The Church of the Nazarene traces its anniversary date to 1908. Its organisation
was a marriage that, like every marriage, linked existing families and created a
new one. As an expression of the holiness movement and its emphasis on the sanctified
life, our founders came together to form one people. Utilizing evangelism, compassionate
ministries, and education, their church went forth to become a people of many cultures
Two central themes illuminate the Nazarene story.
The first theme is "unity in holiness."
The spiritual vision of early Nazarenes was derived from the doctrinal core of John
Wesley's preaching. These affirmations include justification by grace through faith,
sanctification likewise by grace through faith, entire sanctification as an inheritance
available to every Christian, and the witness of the Spirit to God's work in human
lives. The holiness movement arose in the 1830s to promote these doctrines, especially
entire sanctification. By 1900, however, the movement had splintered.
P. F. Bresee, C. B. Jernigan, C. W. Ruth, and other committed leaders strove to unite
holiness factions. The First and Second General Assemblies were like two bookends:
In October 1907, the Association of Pentecostal Churches of America and the Church
of the Nazarene merged in Chicago, Illinois, at the First General Assembly.
In April 1908, a congregation organized in Peniel, Texas, drew into the Nazarene
movement the key officers of the Holiness Association of Texas.
The Pennsylvania Conference of the Holiness Christian Church united in September
In October 1908, the Second General Assembly was held at Pilot Point, Texas, the
headquarters of the Holiness Church of Christ. The "year of uniting" ended with the
merger of this southern denomination with its northern counterpart.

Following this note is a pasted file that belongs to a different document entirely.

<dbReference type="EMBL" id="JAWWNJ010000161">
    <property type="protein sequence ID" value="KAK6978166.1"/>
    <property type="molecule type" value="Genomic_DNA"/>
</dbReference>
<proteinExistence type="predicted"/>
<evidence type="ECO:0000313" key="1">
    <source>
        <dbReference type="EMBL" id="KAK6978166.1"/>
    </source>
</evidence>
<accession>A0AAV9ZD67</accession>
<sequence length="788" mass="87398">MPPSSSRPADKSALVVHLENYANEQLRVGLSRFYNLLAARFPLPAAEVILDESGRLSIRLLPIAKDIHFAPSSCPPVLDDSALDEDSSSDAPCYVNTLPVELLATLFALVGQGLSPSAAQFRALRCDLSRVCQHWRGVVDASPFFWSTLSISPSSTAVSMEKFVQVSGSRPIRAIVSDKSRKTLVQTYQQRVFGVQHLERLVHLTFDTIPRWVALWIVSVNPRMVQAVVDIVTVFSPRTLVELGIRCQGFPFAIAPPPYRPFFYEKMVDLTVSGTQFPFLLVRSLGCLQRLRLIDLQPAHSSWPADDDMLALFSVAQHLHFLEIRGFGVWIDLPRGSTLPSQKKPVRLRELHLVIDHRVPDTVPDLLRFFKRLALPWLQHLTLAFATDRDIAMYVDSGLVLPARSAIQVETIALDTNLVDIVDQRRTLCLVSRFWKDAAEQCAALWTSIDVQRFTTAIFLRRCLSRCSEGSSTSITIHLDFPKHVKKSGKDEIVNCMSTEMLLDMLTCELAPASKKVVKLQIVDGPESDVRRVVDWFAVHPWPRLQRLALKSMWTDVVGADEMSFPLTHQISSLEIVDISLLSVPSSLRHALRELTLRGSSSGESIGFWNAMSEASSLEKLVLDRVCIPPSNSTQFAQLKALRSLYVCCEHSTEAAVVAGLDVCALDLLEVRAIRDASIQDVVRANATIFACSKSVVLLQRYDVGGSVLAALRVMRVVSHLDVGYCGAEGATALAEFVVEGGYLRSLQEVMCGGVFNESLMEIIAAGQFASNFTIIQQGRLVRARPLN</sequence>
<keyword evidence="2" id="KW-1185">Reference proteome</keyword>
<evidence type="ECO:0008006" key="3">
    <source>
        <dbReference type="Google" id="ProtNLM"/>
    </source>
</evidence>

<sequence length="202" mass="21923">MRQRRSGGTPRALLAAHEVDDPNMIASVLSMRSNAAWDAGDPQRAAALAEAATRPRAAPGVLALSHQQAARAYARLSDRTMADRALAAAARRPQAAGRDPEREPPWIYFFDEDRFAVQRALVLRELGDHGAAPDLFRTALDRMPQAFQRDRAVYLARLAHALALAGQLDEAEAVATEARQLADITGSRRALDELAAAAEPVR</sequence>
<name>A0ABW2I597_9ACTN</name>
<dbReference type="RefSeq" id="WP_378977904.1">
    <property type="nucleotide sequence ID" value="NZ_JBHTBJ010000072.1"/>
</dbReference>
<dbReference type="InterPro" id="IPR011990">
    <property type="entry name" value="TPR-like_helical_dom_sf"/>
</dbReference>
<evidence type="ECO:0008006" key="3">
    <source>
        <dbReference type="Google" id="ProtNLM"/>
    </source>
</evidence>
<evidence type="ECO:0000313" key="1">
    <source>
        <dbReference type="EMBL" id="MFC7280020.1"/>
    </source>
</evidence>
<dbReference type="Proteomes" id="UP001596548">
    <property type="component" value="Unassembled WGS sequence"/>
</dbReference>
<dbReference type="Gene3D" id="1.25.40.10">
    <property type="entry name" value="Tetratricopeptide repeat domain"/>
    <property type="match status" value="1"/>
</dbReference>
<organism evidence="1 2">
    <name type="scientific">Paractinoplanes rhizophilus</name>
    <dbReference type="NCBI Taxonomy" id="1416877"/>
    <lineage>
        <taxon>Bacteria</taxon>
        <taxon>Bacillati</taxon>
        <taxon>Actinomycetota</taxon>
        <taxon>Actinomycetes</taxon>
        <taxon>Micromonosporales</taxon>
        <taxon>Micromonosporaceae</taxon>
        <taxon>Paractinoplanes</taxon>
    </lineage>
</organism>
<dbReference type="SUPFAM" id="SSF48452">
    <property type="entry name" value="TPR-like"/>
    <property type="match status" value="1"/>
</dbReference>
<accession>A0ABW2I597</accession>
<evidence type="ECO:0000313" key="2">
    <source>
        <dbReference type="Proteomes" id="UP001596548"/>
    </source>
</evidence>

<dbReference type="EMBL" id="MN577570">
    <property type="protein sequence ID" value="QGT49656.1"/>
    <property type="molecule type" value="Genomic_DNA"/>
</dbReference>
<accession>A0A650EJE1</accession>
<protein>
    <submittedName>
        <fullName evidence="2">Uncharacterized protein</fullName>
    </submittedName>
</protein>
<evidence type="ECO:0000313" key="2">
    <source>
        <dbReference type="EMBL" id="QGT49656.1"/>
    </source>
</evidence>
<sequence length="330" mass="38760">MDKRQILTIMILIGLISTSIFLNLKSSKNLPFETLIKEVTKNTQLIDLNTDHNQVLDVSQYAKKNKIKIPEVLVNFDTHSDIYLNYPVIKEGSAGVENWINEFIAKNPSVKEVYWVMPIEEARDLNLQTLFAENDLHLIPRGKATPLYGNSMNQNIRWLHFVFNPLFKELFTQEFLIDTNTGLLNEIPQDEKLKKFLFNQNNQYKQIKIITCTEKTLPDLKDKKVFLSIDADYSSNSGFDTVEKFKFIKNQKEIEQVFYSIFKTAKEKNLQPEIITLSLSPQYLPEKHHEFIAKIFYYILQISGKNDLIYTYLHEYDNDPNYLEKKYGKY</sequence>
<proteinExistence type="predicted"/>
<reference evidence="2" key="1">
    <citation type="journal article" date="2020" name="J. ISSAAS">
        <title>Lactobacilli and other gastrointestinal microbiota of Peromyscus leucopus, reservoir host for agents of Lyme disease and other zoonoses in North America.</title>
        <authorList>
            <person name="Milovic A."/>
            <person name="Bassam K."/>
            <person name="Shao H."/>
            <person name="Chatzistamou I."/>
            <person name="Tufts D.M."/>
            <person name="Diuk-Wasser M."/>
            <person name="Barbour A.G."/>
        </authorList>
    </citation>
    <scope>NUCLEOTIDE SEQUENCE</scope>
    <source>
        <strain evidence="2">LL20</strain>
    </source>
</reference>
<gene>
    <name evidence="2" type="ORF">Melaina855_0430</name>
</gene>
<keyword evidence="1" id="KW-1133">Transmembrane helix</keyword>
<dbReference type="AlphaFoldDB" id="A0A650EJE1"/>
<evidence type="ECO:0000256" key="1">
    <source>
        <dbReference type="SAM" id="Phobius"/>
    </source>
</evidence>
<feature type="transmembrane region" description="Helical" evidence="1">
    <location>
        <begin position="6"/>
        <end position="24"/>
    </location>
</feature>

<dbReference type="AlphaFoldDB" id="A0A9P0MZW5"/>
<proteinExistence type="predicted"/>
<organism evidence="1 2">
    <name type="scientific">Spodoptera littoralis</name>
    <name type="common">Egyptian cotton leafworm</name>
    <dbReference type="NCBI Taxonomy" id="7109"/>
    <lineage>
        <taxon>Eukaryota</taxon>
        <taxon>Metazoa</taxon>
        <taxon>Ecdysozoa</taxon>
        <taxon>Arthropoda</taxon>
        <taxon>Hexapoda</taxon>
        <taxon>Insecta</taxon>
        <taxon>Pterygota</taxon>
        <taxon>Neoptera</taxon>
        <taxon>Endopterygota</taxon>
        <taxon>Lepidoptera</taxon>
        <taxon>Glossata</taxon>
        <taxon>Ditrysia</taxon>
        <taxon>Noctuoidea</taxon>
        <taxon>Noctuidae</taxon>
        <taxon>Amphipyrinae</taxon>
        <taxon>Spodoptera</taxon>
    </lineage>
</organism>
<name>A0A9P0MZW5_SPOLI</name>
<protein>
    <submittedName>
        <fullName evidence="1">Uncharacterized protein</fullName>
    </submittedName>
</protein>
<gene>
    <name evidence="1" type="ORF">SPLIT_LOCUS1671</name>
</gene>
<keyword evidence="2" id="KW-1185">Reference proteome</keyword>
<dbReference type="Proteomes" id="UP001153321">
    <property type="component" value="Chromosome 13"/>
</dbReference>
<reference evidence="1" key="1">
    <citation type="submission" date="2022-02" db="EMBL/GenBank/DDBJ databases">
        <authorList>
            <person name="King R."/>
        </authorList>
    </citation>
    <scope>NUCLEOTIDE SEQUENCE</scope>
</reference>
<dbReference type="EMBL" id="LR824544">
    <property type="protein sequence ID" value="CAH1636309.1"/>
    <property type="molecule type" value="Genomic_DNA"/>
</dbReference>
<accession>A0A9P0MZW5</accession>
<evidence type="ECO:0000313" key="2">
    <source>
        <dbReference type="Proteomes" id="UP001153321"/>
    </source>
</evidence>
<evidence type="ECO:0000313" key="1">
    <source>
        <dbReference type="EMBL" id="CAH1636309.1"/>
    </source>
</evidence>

With the Pentecostal Church of Scotland and Pentecostal Mission unions in 1915, the
Church of the Nazarene embraced seven previous denominations and parts of two other
groups ¹. The Nazarenes and the Wesleyan Church emerged as the two denominations
that eventually drew together a majority of the holiness movement's independent strands.
The second theme is "A mission to the world".
In 1908 there were churches in Canada and organized work in India, Cape Verde, and
Japan, soon followed by work in Africa, Mexico, and China. The 1915 mergers added
congregations in the British Isles and work in Cuba, Central America, and South America.
There were congregations in Syria and Palestine by 1922. As General Superintendent
H. F. Reynolds advocated "a mission to the world," support for world evangelisation
became a distinguishing characteristic of Nazarene life. New technologies were utilized.
The church began producing the " Showers of Blessing " radio program in the 1940’s,
followed by the Spanish broadcast " La Hora Nazarena " and later by broadcasts in
other languages. Indigenous holiness churches in Australia and Italy united in the
1940's, others in Canada and Great Britain in the 1950's, and one in Nigeria in 1988.
As the church grew culturally and linguistically diverse, it committed itself in
1980 to internationalisation-a deliberate policy of being one church of congregations
and districts worldwide, rather than splitting into national churches like earlier
Protestant denominations. By the 2001 General Assembly, 42 percent of delegates spoke
English as their second language or did not speak it at all. Today over 60 percent
of Nazarenes and 80 percent of the church's 425 districts are outside the United
States. An early system of colleges in North America and the British Isles has become
a global network of institutions with 3 graduate seminaries in North America, Central
America, and the Asia-Pacific region; 11 liberal arts colleges in Africa, Canada,
Korea, and the United States; and 37 theological schools worldwide.
¹ The seven denominations were: the Central Evangelical Holiness Association (New
England), the Association of Pentecostal Churches of America (Middle Atlantic States),
New Testament Church of Christ (South), Independent Holiness Church (Southwest),
the Church of the Nazarene (West Coast), the Pentecostal Church of Scotland, and
the Pentecostal Mission (Southeast). Several mergers occurred regionally before regional
churches, in turn, united together in 1907 and 1908.